Our Problem Is the Product, Not the Buyer or Seller
I can explain to you the problem of increasingly low enrollments in chiropractic education, and I can do it for a lot less than the $100,000 dollars Foot Levelers and Standard Process have paid to the Widmeyer Group to figure this out. I'll take half as much.[Read "Growing the Future: The Chiropractic Education Foundation" in the June 3 issue for background.]
Our free market is simply functioning as it is meant to. Re-read Greg Stanley's prescient article in DC, "The Sustainability of Chiropractic," published in the Sept. 10, 2007 issue, and you'll realize that Mr. Stanley was spot on. We are still at 7 percent (or less; I've heard as low as 4 percent) utilization across the population, a ceiling we have been unable to raise for decades. Students (many with questionable skills in either chiropractic care or business) are graduating with $200,000 in loan debt or more (I have personally seen students leave with close to $500,000 in debt) and are going into a primarily entrepreneurial profession that still struggles with even the most basic task of creating a unified, clear definition of what it is, what it does, how it works and who should use our services.
If I remember correctly, a study showed that 50 percent of newly licensed grads in California let their license lapse within five years. Simple math regarding the massive investment versus likely return explains why fewer and fewer students are choosing chiropractic college.
In addition, in the approximately 30 continuing education seminars I teach each year, I hear over and over from chiropractors many years in practice that they would not and do not recommend chiropractic as a career to their children, patients or friends. Why? Reimbursement, struggle, professional divisiveness, frustration ... again, that return-on-investment issue.
The Chiropractic Education Foundation's goals and purpose are ill-founded. The need is not an assessment of "today's student population, the extent of chiropractic's student prospect pool" and "concrete information to advance the marketing plan." The statement from Gary Cuneo that "we all need to do a better job of selling a chiropractic career to a community of potential students" is appalling to me. We need a far better product to sell.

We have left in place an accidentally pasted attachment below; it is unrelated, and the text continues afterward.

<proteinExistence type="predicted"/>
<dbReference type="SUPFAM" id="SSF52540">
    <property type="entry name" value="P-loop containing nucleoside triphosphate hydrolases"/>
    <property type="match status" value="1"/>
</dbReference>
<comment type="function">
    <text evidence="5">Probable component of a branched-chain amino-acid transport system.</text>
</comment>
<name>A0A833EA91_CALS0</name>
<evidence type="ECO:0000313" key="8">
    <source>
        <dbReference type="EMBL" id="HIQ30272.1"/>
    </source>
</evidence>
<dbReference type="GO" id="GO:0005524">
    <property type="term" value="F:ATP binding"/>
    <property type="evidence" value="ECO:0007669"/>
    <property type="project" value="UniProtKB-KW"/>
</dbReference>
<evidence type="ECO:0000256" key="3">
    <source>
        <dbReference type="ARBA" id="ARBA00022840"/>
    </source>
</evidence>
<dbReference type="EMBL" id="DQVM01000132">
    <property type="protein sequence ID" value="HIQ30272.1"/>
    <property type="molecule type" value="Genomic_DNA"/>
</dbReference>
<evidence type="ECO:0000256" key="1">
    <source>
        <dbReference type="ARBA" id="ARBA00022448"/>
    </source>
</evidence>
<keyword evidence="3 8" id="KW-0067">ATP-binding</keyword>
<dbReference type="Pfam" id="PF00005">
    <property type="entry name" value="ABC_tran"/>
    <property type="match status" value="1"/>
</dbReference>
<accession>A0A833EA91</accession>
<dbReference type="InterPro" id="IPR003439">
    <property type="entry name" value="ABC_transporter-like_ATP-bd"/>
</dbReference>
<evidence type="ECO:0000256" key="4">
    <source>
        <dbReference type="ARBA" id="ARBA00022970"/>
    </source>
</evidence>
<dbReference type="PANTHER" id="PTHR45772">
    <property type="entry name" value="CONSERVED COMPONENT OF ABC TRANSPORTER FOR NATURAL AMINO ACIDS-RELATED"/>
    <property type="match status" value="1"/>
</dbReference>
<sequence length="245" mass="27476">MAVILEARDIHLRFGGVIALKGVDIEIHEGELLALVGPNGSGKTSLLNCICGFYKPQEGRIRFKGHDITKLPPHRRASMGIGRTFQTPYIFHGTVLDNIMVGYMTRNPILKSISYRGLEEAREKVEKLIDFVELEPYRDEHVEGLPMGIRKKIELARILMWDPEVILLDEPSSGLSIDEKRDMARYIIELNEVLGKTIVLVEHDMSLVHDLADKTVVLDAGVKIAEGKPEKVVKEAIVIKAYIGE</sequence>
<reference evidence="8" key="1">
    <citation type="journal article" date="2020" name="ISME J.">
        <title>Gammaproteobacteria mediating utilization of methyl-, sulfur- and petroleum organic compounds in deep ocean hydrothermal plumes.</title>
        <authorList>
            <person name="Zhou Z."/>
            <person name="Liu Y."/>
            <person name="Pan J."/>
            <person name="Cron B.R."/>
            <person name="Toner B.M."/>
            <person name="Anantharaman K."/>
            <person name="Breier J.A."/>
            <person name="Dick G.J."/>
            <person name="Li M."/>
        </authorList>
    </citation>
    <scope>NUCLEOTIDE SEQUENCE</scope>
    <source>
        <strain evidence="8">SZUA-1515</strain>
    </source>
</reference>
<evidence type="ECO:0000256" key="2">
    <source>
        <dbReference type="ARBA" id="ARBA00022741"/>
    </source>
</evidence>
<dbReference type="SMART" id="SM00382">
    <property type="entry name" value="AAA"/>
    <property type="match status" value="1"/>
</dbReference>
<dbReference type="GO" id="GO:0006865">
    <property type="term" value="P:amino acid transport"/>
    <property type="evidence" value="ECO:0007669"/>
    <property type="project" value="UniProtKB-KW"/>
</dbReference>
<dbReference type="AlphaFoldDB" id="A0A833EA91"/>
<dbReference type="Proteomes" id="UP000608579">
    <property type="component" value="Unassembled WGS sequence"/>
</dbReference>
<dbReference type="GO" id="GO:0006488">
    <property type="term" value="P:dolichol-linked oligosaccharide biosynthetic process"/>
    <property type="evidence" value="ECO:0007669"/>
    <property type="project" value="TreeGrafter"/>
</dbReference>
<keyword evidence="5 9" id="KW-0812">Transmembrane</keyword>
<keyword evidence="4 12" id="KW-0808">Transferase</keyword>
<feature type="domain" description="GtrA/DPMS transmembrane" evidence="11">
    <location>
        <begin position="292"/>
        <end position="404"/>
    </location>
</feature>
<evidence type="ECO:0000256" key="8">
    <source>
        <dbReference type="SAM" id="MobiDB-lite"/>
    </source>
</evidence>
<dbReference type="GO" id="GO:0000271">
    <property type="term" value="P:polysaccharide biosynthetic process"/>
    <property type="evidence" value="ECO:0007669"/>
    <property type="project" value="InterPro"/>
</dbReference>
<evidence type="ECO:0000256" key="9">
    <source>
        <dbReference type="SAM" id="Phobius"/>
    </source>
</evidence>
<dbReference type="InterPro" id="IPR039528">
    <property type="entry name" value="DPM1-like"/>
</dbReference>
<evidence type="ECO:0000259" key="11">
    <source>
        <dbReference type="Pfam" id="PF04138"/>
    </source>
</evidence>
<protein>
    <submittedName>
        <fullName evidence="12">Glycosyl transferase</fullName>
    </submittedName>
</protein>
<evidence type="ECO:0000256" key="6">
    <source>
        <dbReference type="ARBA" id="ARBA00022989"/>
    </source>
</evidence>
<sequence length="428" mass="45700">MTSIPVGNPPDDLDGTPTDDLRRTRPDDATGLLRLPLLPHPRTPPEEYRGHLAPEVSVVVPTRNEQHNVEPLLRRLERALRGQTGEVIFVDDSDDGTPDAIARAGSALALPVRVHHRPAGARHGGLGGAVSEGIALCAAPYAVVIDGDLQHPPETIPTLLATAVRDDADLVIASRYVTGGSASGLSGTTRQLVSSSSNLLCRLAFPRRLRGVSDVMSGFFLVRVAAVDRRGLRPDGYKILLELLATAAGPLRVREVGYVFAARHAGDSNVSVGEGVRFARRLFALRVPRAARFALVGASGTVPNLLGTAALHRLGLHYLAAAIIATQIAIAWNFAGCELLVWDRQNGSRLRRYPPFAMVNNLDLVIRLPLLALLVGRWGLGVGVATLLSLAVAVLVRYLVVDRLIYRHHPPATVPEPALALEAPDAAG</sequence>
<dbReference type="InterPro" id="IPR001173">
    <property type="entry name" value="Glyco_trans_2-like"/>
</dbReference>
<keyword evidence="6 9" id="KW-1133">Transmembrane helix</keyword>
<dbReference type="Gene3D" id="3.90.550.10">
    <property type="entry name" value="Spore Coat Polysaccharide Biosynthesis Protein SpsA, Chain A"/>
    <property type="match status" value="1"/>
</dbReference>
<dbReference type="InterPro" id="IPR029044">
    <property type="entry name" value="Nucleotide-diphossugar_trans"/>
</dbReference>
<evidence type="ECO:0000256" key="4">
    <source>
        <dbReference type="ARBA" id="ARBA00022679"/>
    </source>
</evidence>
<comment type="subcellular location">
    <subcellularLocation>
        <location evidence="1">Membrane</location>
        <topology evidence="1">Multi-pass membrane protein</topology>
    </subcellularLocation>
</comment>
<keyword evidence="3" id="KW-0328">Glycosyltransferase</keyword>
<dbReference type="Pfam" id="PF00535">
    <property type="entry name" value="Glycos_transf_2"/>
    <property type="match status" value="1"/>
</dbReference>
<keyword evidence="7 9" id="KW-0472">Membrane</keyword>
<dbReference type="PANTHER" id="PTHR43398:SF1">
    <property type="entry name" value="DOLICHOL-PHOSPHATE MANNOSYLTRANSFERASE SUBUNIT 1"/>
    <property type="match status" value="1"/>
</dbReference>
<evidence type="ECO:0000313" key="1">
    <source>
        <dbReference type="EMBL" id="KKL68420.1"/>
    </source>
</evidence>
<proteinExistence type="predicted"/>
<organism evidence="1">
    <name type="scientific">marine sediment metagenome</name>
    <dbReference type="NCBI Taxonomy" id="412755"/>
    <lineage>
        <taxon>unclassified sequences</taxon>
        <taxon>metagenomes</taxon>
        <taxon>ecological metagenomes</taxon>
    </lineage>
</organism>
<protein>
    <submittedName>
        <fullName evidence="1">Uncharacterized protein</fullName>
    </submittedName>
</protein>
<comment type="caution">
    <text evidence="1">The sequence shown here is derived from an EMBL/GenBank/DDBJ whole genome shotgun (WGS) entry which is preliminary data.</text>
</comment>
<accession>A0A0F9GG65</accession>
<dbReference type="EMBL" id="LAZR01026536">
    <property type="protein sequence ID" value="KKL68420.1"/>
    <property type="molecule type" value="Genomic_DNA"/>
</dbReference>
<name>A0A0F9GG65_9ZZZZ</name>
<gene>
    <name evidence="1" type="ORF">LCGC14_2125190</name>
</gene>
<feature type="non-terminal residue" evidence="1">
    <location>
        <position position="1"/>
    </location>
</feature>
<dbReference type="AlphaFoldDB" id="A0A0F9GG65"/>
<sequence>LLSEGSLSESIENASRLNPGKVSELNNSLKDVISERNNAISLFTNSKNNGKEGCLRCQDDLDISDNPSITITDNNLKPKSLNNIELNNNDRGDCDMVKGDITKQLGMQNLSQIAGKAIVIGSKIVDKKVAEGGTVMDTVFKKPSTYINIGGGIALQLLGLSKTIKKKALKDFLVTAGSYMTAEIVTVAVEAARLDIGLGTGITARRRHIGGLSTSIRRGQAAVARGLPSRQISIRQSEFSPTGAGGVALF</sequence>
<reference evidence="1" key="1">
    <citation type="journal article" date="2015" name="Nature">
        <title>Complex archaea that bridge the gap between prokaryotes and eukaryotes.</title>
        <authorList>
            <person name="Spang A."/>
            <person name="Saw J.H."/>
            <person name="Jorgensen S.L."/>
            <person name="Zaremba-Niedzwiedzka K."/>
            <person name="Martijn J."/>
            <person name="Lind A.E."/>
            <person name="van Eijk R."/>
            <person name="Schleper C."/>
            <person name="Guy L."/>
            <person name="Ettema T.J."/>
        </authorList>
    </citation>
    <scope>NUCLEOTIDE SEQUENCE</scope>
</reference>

Until this profession unifies, until we present a clear identity that resonates with the public, until we abandon our ridiculous infighting over language and concepts that were initially formulated purely as pragmatic legal maneuvers, until we expand our utilization rate to, let's say, 25 percent, until a chiropractic student can graduate with a better than 50 percent chance of making a good living, until we raise our admissions standards and require a pre-admission exam similar to an MCAT and stop taking any and all students who can qualify for a loan, and until we've solved or made significant progress on the foundational problems of this profession, we have no business doing a "better job of selling" a chiropractic career to students.
If the free market feels we do not have a viable, attractive, valuable product in chiropractic education leading to a chiropractic career, the market will allow us to contract to a sustainable level or become extinct. Our problem is not the buyer or the seller; the problem is the product. Spend your time and money fixing the product and that product will help sell itself.
I'll send you an invoice for my $50,000 consulting fee.
Mitch Carter, DC
West Hills, Calif.